Contrast Limited Adaptive Histogram Equalization with External Memory
This example shows how to implement the contrast-limited adaptive histogram equalization (CLAHE) algorithm for FPGA, including an external memory interface.
Xilinx® Zynq® ZC706 evaluation kit + FMC-HDMI-CAM mezzanine card
Video processing algorithms often store a full frame of video data in memory. Implementing this storage on an FPGA increases BRAM utilization and can result in input video resolution constraints. This example shows how to implement vision algorithms on FPGAs by using an external memory resource to reduce use of BRAM and enable processing of higher resolution input video.
The external memory interface in this example uses AXI4 protocols and verifies the design against memory contention. The AXI4 Random Access interface provides a simple, direct interface to the memory interconnect. This protocol enables the algorithm to act as a memory master by providing the addresses and managing the burst transfer directly. The AXI4 Master Write Controller and AXI4 Master Read Controller blocks in this example model a simplified AXI-4 interface in Simulink®. When you generate HDL code using the HDL Coder™ product, the generated code includes a fully compliant AXI4 interface IP.
Model External Memory
You can use SoC Blockset™ blocks and visualization tools for modeling, simulating, and analyzing hardware and software architectures for ASICs, FPGAs, and systems on a chip (SoC). These features can help you build system architecture using memory models, bus models, and interface models and help you simulate the architecture together with the algorithms. This example models external memory using the AXI4 Random Access Memory block from the SoC Blockset library. This block models the connection with hardware through external memory. Both the writer and the reader are managers, sending read and write requests to memory through this block. This block also logs and displays memory performance data. This feature enables you to analyze and debug the performance of the system at simulation time.
The CLAHE algorithm has three steps: tiling, histogram equalization, and bilinear interpolation. The bilinear interpolation step uses the pixel intensities from the input frame. Storing the full input frame of video data until the bilinear interpolation step requires external memory.
The figure shows the top level of the example model. The HDMI Rx block processes the video input and passes it to the CLAHEAlgorithm_fpga subsystem. The HDMI Rx block converts raw video data to a YCbCr 4:2:2 pixel stream format. The output data is a pixel stream suitable for hardware algorithm design. The HDMI Rx block also directs the SoC Builder tool to generate the IP blocks necessary to receive video data from the FMC-HDMI-CAM card that is attached to the hardware board.
In the model, the AXI4-Master Write Controller and AXI4-Master Read Controller blocks model the AXI4 memory mapped interfaces. The AXI4-Master Write Controller block writes the input frame into the external memory, and the AXI4-Master Read Controller block reads the frame from the external memory for bilinear interpolation. The AXI Read FIFO block sends the output pixel stream to the HDMI Tx block. The HDMI Tx block converts a pixel stream in YCbCr 4:2:2 format to raw video data for display during simulation. This block also directs the SoC Builder tool to generate the IP blocks that transmit video data back to the FMC-HDMI-CAM card. To indicate the status of the AXI Read FIFO and AXI Write FIFO blocks when running the design on hardware, four debug signals from these blocks are connected to LEDs on the board.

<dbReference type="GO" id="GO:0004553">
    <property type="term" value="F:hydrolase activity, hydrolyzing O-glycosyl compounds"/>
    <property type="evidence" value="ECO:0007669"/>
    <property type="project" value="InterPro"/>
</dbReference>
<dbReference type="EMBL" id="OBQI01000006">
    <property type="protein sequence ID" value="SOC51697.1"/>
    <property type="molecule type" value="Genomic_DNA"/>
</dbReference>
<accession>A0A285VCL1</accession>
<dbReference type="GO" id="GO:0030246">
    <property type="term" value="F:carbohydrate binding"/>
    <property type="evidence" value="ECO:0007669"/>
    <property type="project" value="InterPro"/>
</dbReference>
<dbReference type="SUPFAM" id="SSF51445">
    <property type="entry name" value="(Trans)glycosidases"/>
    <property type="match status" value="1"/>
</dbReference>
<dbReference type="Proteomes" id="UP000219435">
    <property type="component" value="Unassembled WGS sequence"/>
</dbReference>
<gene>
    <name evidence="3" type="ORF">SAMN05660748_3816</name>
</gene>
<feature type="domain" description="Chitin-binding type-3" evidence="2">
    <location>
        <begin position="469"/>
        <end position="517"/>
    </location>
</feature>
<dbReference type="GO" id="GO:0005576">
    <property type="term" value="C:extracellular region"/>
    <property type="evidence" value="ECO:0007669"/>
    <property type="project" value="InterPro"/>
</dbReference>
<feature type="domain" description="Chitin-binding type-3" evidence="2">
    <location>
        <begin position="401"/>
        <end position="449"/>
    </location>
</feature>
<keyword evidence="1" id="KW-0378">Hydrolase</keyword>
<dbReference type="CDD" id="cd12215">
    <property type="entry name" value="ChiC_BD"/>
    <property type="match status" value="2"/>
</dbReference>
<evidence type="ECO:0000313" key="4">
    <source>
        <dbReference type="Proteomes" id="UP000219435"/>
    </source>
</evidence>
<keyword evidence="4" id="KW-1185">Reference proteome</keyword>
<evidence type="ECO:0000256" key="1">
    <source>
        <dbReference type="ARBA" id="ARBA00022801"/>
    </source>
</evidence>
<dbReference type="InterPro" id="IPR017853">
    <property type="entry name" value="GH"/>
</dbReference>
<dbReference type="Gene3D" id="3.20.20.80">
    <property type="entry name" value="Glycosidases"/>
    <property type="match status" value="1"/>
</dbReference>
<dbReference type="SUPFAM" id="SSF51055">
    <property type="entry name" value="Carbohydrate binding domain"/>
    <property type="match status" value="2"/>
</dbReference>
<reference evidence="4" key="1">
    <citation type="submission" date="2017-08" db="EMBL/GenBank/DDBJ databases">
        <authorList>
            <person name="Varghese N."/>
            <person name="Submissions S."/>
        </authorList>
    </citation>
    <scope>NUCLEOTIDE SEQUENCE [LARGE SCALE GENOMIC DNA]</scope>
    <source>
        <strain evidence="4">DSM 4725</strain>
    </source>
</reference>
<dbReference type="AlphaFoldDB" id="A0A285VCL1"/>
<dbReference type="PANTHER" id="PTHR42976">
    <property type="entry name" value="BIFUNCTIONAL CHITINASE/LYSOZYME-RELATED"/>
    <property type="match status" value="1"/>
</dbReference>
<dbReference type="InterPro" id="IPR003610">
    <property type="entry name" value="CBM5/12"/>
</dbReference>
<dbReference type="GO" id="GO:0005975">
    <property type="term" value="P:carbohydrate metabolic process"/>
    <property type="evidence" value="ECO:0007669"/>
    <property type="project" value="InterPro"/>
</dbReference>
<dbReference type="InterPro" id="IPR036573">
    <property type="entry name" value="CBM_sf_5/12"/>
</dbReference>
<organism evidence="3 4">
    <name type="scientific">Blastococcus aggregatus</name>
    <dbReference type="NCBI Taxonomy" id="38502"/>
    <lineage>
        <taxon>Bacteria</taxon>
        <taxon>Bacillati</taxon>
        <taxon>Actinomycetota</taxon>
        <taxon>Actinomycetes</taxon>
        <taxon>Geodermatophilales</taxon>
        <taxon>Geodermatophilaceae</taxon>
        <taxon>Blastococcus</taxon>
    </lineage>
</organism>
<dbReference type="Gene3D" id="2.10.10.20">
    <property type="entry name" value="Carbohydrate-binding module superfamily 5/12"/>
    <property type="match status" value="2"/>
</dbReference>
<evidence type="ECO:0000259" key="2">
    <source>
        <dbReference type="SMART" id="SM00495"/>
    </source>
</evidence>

The next figure shows the CLAHEAlgorithm_fpga reference model. The input pixel stream connects to a Video Stream Connector block. This block provides a video streaming interface to connect any two IPs in the FPGA implementation. In this example, the Video Stream Connector blocks connect the HDMI input and output blocks with the rest of the FPGA algorithm.
The next figure shows the CLAHEAlgorithm_fpga/CLAHE subsystem, which implements the AXI write and read from external memory, and the CLAHE algorithm.
The subsystem contains these areas: * AXI Write to Memory: This section writes the input data into the DDR. It consists of an AXI4 Master Write Controller block that receives the input video control information from the HDMI Rx block and models the AXI4 memory mapped interface for writing data into the DDR. It generates five signals:
wr_valid signal is an input to the AXI Write FIFO block, which stores the incoming pixel intensities. The SoC Bus Creator block generates the
wrCtrlOut master to slave bus for writing the data into the DDR. The model writes one line of data per burst. After writing tileHeight/ 2 lines (where tileHeight corresponds to the height of each tile in CLAHE), the model asserts the
rd_start signal to begin the read request. The
frame signal indicates the input frame count.
AXI Read from Memory: This section reads the data from the DDR. It consists of an AXI4-Master Read Controller block that receives the